They all made their next appointments, too. “That demo was out the door by 10:45,” says Frasure. “We all had to go.”
It got pitched around a bit. It’s believed that Thomas Rhett and Luke Bryan were both approached about it. But Blain Rhodes, who then worked at Warner/Chappell (he’s now Universal Music Group Nashville [UMGN] director of A&R), added it to a compilation of more obvious songs to pitch to Pardi’s producer, Bart Butler.
“It takes somebody with guts to send a song like that to Jon, who is twangy and country and sticks to what he does,” says Butler. But Butler was also able to hear past the club-tinged sonics to find a lyric that perfectly suited Pardi.
“It’s country as cornbread,” says Butler. “And I couldn’t get the beat out of my head.”
He forwarded the song to Pardi, who was in the middle of a concert, and texted him to check his inbox as soon as possible. Not long after the show, Pardi asked to put a hold on “Dirt”: “It’s a hit!”
Butler and Pardi decided a fiddle, ganjo and steel guitar would make a huge difference — “We wanted to country it up,” says Butler. But they mostly let the musicians figure out how best to do that once they hit John and Martina McBride’s Blackbird Studio, where they recorded 12 songs in a whirlwind pair of tracking dates, Sept. 1-2, 2015.
Pardi played a cursory percussion part, which drummer Miles McPherson dressed up a bit at a later date, and they dropped the hip-hop bridge in favor of some arena-rock power chords. Guitarist Rob McNelley came in later to overdub a solo, and they took the wildest one possible.
Initially, Pardi resisted a little “Yeah, girl” background vocal that the writers had put on the demo. But as he lived with his recording, he found that he would naturally sing that missing part. So he went back in and added that simple extra hook.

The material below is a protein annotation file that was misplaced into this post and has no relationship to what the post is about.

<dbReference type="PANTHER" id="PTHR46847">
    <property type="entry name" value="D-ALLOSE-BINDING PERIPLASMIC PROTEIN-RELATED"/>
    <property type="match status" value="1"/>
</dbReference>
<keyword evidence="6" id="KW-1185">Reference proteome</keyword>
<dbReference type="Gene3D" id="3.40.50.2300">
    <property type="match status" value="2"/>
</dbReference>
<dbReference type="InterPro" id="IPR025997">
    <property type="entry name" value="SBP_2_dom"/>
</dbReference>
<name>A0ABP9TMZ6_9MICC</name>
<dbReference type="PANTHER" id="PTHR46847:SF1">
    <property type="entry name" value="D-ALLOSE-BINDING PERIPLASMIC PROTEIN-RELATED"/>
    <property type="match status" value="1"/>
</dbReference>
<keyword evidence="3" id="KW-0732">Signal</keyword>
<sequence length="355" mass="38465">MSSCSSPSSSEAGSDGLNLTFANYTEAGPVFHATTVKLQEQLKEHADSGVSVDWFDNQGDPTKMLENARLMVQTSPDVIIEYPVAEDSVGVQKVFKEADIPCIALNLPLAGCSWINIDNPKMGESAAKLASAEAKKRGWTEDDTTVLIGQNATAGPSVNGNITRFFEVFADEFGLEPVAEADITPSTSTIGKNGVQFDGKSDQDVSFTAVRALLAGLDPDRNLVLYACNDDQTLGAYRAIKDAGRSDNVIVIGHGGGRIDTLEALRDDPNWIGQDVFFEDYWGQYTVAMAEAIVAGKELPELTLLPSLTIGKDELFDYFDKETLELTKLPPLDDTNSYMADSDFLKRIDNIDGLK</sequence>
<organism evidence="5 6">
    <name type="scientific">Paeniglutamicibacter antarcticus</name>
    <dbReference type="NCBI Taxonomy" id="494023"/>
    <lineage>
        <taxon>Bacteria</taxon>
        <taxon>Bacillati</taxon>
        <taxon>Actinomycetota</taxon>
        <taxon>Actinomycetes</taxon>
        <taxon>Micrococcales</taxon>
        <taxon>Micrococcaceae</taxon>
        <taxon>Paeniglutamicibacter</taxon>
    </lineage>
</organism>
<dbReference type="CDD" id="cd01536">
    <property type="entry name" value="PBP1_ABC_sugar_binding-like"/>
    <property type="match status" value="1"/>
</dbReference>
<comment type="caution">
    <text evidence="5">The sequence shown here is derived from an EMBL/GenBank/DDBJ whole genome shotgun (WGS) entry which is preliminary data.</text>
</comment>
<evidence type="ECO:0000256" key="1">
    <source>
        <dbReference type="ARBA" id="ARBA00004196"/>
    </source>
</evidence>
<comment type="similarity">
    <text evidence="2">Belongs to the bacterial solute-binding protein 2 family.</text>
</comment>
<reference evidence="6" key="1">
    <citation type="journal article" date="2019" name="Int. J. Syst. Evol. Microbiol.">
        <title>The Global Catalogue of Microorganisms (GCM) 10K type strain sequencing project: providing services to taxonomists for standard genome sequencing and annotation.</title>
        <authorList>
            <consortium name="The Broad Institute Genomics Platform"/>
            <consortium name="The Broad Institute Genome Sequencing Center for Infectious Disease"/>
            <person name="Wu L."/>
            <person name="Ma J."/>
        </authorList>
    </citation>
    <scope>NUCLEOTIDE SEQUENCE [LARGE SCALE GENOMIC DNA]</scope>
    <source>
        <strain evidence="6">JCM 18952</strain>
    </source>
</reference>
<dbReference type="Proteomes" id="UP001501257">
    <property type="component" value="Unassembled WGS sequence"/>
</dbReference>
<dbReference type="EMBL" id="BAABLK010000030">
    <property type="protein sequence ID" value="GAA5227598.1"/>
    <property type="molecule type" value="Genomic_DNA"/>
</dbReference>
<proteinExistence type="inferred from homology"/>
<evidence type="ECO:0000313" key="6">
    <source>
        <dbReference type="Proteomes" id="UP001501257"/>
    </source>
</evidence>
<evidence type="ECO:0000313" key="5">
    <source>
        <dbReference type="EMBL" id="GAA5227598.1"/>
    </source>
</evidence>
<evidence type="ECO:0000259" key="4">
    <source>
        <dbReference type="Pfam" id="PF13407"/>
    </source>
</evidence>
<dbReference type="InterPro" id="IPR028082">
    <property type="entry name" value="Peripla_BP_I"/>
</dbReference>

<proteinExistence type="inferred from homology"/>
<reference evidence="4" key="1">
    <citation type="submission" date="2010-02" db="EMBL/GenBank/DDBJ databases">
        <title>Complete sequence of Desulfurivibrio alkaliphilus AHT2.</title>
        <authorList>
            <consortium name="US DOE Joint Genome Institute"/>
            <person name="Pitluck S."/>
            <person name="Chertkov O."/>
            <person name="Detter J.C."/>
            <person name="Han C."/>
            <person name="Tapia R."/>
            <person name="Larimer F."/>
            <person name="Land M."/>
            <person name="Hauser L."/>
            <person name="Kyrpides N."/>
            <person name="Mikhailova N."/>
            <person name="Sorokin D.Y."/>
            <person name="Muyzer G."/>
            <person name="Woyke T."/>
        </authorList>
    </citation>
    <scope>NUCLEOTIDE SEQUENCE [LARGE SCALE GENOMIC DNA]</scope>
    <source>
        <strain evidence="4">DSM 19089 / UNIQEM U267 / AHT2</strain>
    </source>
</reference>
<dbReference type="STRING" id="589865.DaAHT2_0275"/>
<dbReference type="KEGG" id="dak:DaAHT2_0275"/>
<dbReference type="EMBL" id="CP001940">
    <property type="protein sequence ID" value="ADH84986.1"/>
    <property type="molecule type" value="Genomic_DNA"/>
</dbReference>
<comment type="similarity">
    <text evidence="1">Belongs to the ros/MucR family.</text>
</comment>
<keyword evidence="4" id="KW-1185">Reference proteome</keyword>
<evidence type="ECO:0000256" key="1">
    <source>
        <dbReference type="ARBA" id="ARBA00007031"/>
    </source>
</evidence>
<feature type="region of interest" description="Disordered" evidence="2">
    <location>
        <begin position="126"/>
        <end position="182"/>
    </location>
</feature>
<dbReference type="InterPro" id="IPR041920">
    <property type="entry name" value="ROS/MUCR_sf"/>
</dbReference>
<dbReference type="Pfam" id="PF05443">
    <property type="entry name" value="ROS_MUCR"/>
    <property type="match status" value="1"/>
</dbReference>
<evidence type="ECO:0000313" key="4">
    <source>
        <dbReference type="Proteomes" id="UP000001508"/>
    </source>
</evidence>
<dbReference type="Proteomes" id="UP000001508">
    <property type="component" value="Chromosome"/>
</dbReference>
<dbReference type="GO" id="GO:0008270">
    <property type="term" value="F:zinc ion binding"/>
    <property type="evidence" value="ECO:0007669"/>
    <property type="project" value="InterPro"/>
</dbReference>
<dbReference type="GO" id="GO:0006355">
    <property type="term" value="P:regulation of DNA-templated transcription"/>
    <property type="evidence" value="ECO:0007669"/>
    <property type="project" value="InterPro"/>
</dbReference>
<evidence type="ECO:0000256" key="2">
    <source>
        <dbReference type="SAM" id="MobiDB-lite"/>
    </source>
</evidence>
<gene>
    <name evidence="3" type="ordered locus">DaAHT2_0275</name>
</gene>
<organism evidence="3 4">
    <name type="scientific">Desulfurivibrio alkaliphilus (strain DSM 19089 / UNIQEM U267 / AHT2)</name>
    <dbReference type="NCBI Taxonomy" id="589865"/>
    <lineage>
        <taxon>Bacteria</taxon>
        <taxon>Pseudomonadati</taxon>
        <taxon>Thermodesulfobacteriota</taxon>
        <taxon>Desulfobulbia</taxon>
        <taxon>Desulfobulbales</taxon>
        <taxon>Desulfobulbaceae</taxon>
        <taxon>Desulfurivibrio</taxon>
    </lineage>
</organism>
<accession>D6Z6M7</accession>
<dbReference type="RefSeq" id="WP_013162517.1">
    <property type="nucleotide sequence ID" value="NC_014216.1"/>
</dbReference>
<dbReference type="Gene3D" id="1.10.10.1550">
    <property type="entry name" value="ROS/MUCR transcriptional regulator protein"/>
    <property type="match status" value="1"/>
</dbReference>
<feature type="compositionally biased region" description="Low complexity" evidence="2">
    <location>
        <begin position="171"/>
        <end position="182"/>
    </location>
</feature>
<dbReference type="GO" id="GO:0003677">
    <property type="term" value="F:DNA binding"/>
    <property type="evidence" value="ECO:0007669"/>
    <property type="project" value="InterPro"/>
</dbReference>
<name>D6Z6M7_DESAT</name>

“It’s naked without it,” he reasons. “It needs to be there.”
Pardi sang “Dirt On My Boots” three, maybe four times during final vocal sessions, but did very few fixes. He pops the “p” on “porch,” and they purposely left that imperfection intact.
“We try to keep it as natural as we can,” says Butler. “It adds a lot of character to the song.”
Coming out of “Head Over Boots,” which took 44 weeks to reach No. 1, Pardi was surprised when UMGN chairman/CEO Mike Dungan picked “Dirt on My Boots” as a follow-up, giving them back-to-back songs with “boots” in the title.
“He’s like, ‘I don’t care about that. I care about back-to-back hits,’ ” says Pardi with a laugh.
Not only that, UMGN believed the tempo and production values would help it move up the chart a little faster than some other options might. It’s off to a good start: “Boots” was Most Added two weeks ago, debuting at No. 49 on Country Airplay. It stepped 49-40 in week two, showing some of the same energy that’s there in the bouncy melody and that very country lyric.
“I always call it ‘the gettin’-ready-to-go-out song,’ ” says Pardi. “I can always picture people pulling up to the bar, or wherever they’re going, with the windows down just blaring ‘Dirt on My Boots.’ “
Reinforcing its improbable status as a nighttime Pardi song that got started at 8 a.m.